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Leon Bridges stole my heart the day I moved out of my dorm the summer of my freshman year in college. His song, “River,” found its way into my queue after playing a random indie playlist titled “Moving Out/Starting Over.” To no surprise, I was instantaneously drawn to his silky and raspy tones that ignite the lyrics of his songs. 

Bridges hasn’t left my Top 5 Artist list on my Spotify Wrapped ever since. Like many soul-inspired and folky R&B artists, Bridges has a way of transporting listeners to an alternate time. A Texas boy at heart, his work is infused with the blues and gospel-like melodies one might expect. However, he does an impeccable job at integrating story-telling into his discography as well. 

In an interview with Billboard magazine, Bridges shares that in “Twistin’ and Groovin,” he’s telling the story of how his grandparents met: “Sweet little girl from the ninth ward in New Orleans, the way she dancing, you could see her from Tennessee.” I’d like to think that in “Brown Skinned Girl,” Bridges writes about his own story with a past lover he held dear to his heart. While the lyrics are sweet and sincere, he’s also found a way to capture the rawness of heartache.  

You can hear the smoothness of the saxophone and the warm, comforting sensation it adds to songs like “Better Man” and “Daisy Mae.” Ever watched the 1987 film Dirty Dancing featuring Patrick Swayze and Jennifer Gray? Well, there’s no doubt that the romantic hues of this album will make you want to recreate some scenes with a dancing partner. 

Bridges has spoken about what he aims to communicate through his music. “I don’t like to write flashy soul songs,” says Bridges. “I’m writing from the heart, stories about family and truth.” His authenticity is awe-inspiring — he’s crafting a sound so unique yet so reminiscent of artists like Sam Cooke and Otis Redding. Alex Szeptycki said it best “this music could have been made 40 years ago — or yesterday.”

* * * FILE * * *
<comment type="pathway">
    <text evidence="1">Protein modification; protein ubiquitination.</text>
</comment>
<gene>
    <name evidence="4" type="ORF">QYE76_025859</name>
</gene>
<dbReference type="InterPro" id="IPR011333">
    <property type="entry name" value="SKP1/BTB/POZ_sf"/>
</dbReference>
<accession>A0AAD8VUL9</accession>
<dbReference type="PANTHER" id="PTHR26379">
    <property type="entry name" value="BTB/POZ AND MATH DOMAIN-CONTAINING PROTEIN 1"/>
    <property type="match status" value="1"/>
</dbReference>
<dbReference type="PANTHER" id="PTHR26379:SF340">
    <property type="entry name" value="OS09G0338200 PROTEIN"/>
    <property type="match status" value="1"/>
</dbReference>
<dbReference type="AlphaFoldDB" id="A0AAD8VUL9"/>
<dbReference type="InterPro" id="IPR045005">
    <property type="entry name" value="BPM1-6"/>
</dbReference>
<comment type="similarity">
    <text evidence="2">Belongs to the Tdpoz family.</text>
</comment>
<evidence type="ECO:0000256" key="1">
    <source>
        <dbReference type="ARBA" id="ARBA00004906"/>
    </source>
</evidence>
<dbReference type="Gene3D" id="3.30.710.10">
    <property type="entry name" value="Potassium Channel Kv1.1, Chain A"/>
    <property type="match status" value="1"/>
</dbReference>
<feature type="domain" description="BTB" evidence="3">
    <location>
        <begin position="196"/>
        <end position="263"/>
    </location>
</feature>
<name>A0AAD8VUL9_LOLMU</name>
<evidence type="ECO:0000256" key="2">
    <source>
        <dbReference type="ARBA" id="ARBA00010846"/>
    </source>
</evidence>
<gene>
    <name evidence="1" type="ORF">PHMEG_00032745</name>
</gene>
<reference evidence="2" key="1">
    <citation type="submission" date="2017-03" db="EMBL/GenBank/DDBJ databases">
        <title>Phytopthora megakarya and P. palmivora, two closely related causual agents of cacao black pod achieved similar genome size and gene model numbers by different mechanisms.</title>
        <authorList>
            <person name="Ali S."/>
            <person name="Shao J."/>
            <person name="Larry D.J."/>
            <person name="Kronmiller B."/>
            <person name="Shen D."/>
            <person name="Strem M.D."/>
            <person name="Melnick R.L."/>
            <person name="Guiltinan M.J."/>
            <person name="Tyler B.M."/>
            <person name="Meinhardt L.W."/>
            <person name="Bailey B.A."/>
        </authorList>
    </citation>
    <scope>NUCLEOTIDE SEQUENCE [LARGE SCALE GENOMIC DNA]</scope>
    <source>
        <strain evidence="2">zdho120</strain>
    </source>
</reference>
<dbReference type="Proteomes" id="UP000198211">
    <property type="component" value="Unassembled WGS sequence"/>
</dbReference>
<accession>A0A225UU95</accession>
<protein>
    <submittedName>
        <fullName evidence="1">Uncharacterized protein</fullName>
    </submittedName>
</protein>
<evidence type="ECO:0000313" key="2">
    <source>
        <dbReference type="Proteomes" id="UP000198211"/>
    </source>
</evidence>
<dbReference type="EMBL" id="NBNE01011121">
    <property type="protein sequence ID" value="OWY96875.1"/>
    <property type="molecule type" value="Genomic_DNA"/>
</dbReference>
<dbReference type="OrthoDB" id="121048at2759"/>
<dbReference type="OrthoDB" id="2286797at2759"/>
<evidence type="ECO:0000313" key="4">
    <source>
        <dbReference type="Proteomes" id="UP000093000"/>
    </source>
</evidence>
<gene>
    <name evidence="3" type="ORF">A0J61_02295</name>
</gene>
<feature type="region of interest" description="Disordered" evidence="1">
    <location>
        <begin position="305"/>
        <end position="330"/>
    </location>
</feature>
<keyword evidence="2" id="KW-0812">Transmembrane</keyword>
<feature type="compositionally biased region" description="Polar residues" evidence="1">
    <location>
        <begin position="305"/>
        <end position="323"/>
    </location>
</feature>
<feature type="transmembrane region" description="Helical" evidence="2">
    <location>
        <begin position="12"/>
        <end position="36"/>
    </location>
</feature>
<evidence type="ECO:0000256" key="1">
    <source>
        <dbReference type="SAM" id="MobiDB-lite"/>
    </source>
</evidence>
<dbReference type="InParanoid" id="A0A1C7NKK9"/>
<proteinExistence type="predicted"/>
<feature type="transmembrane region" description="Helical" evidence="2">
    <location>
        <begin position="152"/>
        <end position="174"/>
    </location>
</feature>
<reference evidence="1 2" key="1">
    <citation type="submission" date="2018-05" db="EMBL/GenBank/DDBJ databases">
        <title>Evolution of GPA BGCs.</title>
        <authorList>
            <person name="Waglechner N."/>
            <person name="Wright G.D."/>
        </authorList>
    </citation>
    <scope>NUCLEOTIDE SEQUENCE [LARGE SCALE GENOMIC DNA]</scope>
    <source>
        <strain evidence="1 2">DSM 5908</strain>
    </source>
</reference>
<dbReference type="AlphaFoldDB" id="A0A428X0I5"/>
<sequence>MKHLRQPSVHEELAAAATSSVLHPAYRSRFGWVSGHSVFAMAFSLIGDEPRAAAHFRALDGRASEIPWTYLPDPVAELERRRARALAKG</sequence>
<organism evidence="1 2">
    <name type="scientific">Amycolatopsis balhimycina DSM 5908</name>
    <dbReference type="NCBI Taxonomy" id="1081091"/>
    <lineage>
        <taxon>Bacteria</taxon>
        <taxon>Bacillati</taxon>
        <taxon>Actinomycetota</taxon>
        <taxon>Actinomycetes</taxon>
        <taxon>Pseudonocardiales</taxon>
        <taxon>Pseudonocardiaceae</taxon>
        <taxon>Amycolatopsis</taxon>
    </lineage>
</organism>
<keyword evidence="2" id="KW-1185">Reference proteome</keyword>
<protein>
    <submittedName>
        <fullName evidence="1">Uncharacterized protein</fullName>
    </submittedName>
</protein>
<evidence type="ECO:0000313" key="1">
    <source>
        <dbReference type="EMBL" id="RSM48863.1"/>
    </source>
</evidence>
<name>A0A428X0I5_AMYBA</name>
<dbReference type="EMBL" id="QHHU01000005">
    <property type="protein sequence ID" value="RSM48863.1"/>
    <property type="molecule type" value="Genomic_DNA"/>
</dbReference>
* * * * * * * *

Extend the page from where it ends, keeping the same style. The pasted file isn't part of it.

Gold-Diggers Sound is Bridges’ new album that was released in July of this year. He hones in on the R&B tunes in this one, and I feel it’s a lot more thematic and introspective than anything he’s ever released. In “Blue Mesas,” he sings: “Aint no peace at the top…How you get lonely even tho you surrounded by the ones you know?” In this song, Bridges describes his relationship with fame and the people you lose along the way. The album’s ninth track, “Sweeter featuring Terrace Martin,” was written from the perspective of a Black man taking his last breath while his spirit leaves his body. Bridges spoke about what led him to write and release this song: “The death of George Floyd was the straw that broke the camel’s back for me. I am George Floyd, my brothers are George Floyd, and my sisters are George Floyd. I cannot and will not be silent any longer.” The lyrics seize the pain and anguish Bridges feels, and they carry the love he hopes to give back through his music. 

The album is actually named after the Hollywood hotel studio bar where he worked for two years crafting this emotionally vulnerable piece. Bridges took his time to carefully develop the Afrobeat, jazz and country sounds that make this album so special and expressive. 

Leon makes music for the soul — I’m excited to see where this album takes him as his musical identity continues to evolve. I hope I’ve convinced you to add some of his songs to your playlists, his groovy and eclectic style will surely have you hooked.

Emily is a junior at UCF majoring in Political Science, Advertising and Public Relations, and minoring in Writing and Rhetoric. She's a Miami Native and a Cuban coffee and croqueta connoisseur — she feels that there's nothing like a shot of espresso after a long day. She loves cooking, traveling, and spending time with her family and friends. When she's not studying, you can find her binge-watching TV shows or reading a book on her list.
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